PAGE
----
Photo: fplamb 5/23/2017. As noted above, ISIS also destroyed the carved facade of the ancient Palmyra theatre, where the jihadi group forced locals to watch as it murdered 25 soldiers during the first occupation. If one focuses on the third column from the right, a broken rope is still visible, one of dozens ISIS used to hang prisoners in 2016. This theater was also where musicians from St Petersburg’s Mariinsky orchestra had performed at a “victory concert” after the area was recaptured from ISIS the first time.
Photo: fplamb 5/23/2017. Not reported in the media following ISIS’ 2nd occupation of Palmyra were 14 excavation holes counted by this observer. These struck me as odd given their random locations and absence of evidence that anything was excavated in contrast to other excavation areas around Syria where one sees hundreds of dug holes approximating rows. My tentative assessment is that during their second coming the original 4000 fighters quickly moved south to fight regime forces and try to capture the T4 Airport which is a critical security installation, providing regime forces with close air support. ISIS jihadists were able to storm into the base after seizing security checkpoints in the nearby Mashtal and Qasr al-Hir Districts. Given this priority, ISIS left behind among the ruins of Palmyra only a relatively modest number of forces during this period and these fact likely accounts for the limited ISIS damage to the ruins.
The ISIS success in seizing Palmyra the second time after being forced out of the city in March 2016 underlines the limits of airpower against the group and after four days of Russian airstrike and regime shelling Isis was firmly in control of Palmyra. During December 2016, Isis forces swept into Palmyra as the Syrian army and its allies focused on defeating rebels in Aleppo. ISIS remained in control the second time for ten weeks. Privately Syrian army friend’s blame their heavy troop loses on the Russians for letting their guard down at Palmyra. Simultaneously Russian friends in Syria blame the Syrian forces (in private). But publicly they both blame the Americans, without providing cogent detail, for allowing ISIS reinforcements from Raqqa, the de facto Isis capital in northern Syria, as well as not stopping ISIS from coming to Palmyra from the nearby eastern province of Deir Ezzor to move to Palmyra. Key to regime forces and their allies in expelling ISIS the second time was their success attacking from three sides the ISIS forces based in the Citadel on a hill overlooking the ruins. In any event Palmyra is today better guarded than it was last year—by both Russian, Syria and Iranian forces.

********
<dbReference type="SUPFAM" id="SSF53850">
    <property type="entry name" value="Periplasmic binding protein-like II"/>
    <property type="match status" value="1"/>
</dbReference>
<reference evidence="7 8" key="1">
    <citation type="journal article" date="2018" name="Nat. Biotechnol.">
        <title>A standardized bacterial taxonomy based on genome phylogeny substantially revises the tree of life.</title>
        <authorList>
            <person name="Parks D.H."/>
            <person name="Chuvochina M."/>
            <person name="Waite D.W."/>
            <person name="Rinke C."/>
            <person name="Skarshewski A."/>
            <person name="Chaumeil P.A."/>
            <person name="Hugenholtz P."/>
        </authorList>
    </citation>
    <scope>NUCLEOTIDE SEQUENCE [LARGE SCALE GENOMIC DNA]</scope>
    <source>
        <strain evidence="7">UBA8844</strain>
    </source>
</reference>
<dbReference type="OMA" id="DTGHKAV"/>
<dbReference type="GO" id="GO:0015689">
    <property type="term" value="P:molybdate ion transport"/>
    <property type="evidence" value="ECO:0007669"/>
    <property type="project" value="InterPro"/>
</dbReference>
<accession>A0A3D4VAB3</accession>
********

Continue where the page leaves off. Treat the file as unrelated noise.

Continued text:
Concrete plans to restore Palmyra are largely completed as a result of many months of Syrian consultations with the global community, UNESCO, and UN Specialized Agencies as well as with dozens of archeological associations, Museums, and the Syrian public.
What is now needed is specialized equipment, specialized restoration craftsmen prepared to come to Syria and funding. All are largely available today but most partners, especially from the West want to wait for the violence to end to ensure the safety of their associates who would be working here and also to ensure that restoration work projects will not likely be attacked again.
Thanks to Syrian citizens and officials working in this 3000 year old town, given all the jihadist attacks it has sustained, Palmyra, like many antiquities sites around Syria in is reasonable condition and ready to be restored. More urgent, as Part II of the Update addresses, is the archeological crisis in Aleppo which requires immediate attention. Government cooperation with the local citizenry is needed so that invaluable damaged artifacts and pieces of treasures scattered around are not confiscated and removed as part of the current urgency citizens feel about returning to their smashed homes and start rebuilding with whatever material they can fine.